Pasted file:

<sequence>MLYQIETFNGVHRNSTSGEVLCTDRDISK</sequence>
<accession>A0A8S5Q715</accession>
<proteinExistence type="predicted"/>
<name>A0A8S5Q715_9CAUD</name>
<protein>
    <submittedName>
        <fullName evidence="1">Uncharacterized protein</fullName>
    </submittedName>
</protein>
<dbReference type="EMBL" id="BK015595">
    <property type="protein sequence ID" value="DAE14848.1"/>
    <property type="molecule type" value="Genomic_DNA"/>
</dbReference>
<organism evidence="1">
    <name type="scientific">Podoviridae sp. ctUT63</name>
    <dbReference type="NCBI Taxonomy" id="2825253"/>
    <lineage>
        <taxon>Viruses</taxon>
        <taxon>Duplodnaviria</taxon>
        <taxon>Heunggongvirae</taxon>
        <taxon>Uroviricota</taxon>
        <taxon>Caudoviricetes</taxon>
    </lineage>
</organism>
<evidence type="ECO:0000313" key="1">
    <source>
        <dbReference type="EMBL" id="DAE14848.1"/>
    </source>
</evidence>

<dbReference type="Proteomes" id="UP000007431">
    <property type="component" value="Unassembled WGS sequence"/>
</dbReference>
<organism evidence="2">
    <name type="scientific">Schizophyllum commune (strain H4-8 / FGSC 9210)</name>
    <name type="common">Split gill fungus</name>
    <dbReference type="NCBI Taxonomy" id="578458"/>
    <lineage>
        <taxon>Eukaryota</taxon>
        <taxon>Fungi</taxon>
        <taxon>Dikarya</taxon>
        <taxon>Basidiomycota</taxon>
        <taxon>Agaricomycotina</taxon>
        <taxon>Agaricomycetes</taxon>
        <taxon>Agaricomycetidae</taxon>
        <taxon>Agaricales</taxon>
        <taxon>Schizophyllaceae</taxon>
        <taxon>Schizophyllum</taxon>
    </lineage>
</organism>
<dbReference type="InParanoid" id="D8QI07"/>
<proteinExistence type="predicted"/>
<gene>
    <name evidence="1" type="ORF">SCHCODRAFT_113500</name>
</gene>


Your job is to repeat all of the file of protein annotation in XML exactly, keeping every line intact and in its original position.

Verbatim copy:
<sequence>MLYQIETFNGVHRNSTSGEVLCTDRDISK</sequence>
<accession>A0A8S5Q715</accession>
<proteinExistence type="predicted"/>
<name>A0A8S5Q715_9CAUD</name>
<protein>
    <submittedName>
        <fullName evidence="1">Uncharacterized protein</fullName>
    </submittedName>
</protein>
<dbReference type="EMBL" id="BK015595">
    <property type="protein sequence ID" value="DAE14848.1"/>
    <property type="molecule type" value="Genomic_DNA"/>
</dbReference>
<organism evidence="1">
    <name type="scientific">Podoviridae sp. ctUT63</name>
    <dbReference type="NCBI Taxonomy" id="2825253"/>
    <lineage>
        <taxon>Viruses</taxon>
        <taxon>Duplodnaviria</taxon>
        <taxon>Heunggongvirae</taxon>
        <taxon>Uroviricota</taxon>
        <taxon>Caudoviricetes</taxon>
    </lineage>
</organism>
<evidence type="ECO:0000313" key="1">
    <source>
        <dbReference type="EMBL" id="DAE14848.1"/>
    </source>
</evidence>

<dbReference type="Proteomes" id="UP000007431">
    <property type="component" value="Unassembled WGS sequence"/>
</dbReference>
<organism evidence="2">
    <name type="scientific">Schizophyllum commune (strain H4-8 / FGSC 9210)</name>
    <name type="common">Split gill fungus</name>
    <dbReference type="NCBI Taxonomy" id="578458"/>
    <lineage>
        <taxon>Eukaryota</taxon>
        <taxon>Fungi</taxon>
        <taxon>Dikarya</taxon>
        <taxon>Basidiomycota</taxon>
        <taxon>Agaricomycotina</taxon>
        <taxon>Agaricomycetes</taxon>
        <taxon>Agaricomycetidae</taxon>
        <taxon>Agaricales</taxon>
        <taxon>Schizophyllaceae</taxon>
        <taxon>Schizophyllum</taxon>
    </lineage>
</organism>
<dbReference type="InParanoid" id="D8QI07"/>
<proteinExistence type="predicted"/>
<gene>
    <name evidence="1" type="ORF">SCHCODRAFT_113500</name>
</gene>